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Chemnitz's Works, Volume 5 (Enchiridion/Lord's Supper/Lord's Prayer)

Title: 
Chemnitz's Works, Volume 5 (Enchiridion/Lord's Supper/Lord's Prayer)
$54.99

Martin Chemnitz (the “Second Martin”) is credited with solidifying and defining the Reformation movement begun by Martin Luther (the “First Martin”). Chemnitz was a major contributor to the Formula of Concord and is considered to be one of the greatest Lutheran theologians of all time.

This volume of Chemnitz’s Works contains three writings of this 16th-century professor, pastor, and church superintendent. It provides the opportunity to learn firsthand from this systematic and pastoral theologian.

Ministry, Word, and Sacraments: the Enchiridion

This is a translation of Chemnitz's ‘little book’ for pastors. It covers the Call into the Ministry, the Word and Sacraments, ceremonies of the church, and the conduct of ministers.
Includes Index and end notes.

The Lord’s Supper

This is an English translation of De coena Domini, Chemnitz's defense of the real presence of Christ's body and blood together with the bread and wine in the Lord’s Supper.

Arguing from Scripture and fortifying his presentation with many citations from the ancient church fathers, Chemnitz explains that the real presence does not entail a crass, cannibalistic eating, but a sacramental eating of Christ’s true body and blood. Chemnitz maintains that the Words of Institution are the last will and testament of the Son of God and are therefore to be taken literally and understood with the utmost seriousness. Figurative interpretations of the Words should be avoided because they are bound to be uncertain, and they rob the Christian of the comfort furnished by Christ's body and blood, given and shed for the forgiveness of sins.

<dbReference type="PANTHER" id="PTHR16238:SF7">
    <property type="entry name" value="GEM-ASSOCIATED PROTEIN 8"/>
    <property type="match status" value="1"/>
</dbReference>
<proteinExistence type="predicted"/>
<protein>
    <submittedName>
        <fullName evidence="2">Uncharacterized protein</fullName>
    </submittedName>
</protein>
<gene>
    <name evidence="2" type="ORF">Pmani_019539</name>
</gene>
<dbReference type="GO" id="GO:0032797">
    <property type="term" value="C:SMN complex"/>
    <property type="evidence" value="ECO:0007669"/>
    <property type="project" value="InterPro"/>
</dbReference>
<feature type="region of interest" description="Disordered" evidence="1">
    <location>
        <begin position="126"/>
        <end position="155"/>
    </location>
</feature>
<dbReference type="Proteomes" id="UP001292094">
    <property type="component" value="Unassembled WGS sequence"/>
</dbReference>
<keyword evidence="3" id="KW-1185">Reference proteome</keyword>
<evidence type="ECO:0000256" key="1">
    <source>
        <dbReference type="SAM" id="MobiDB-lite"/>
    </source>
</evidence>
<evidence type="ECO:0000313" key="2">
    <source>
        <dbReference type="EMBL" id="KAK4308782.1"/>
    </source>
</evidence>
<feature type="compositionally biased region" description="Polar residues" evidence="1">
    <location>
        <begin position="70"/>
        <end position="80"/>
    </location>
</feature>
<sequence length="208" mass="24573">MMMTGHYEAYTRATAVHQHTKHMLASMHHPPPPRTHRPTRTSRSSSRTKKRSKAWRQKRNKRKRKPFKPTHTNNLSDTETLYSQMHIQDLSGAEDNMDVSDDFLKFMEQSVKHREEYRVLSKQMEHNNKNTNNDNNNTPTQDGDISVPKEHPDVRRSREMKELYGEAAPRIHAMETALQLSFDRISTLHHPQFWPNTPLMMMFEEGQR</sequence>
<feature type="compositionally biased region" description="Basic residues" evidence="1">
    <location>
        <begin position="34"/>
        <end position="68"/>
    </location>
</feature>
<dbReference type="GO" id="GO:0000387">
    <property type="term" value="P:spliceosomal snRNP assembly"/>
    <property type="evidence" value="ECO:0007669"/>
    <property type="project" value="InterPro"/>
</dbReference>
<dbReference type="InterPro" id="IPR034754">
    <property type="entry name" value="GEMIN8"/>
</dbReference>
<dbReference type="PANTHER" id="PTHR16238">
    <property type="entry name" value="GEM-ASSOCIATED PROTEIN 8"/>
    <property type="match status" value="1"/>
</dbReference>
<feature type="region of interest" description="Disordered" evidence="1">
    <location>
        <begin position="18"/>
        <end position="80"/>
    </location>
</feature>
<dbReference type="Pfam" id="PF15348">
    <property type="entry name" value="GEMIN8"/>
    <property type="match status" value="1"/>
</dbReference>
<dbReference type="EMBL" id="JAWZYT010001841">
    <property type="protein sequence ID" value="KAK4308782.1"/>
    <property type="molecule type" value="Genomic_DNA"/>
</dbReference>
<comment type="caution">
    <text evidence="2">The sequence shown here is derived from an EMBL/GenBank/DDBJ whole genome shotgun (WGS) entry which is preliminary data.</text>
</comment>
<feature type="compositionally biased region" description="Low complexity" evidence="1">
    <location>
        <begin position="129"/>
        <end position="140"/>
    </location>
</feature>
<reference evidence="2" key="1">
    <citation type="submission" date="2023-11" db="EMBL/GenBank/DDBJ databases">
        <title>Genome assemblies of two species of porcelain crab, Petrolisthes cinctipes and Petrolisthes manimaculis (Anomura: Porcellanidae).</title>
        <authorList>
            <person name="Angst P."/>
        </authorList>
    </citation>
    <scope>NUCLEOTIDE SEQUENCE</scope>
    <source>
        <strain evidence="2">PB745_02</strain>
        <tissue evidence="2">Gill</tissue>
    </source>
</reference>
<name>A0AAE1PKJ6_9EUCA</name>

The Lord's Prayer

God Commands us to pray, and twice in the New Testament, Jesus gives us the pattern for prayer in the Our Father.
In this work, whose full title is A Substantial and Godly Exposition of the Prayer Commonly Call the Lord's Prayer, Chemnitz unpacks the richness of each petition of the Lord's Prayer: how many words to use, what things to ask for, and in what order to ask for them. He offers a fresh and inspiring interpretation based on the biblical texts. The English translation of this work was originally published in 1598 by the University of Cambridge in England at a time when theologians were becoming increasingly aware of the power of the press. This edition, updated to modern English by Georg Williams, makes Chemnitz's timeless exposition available to today's readers.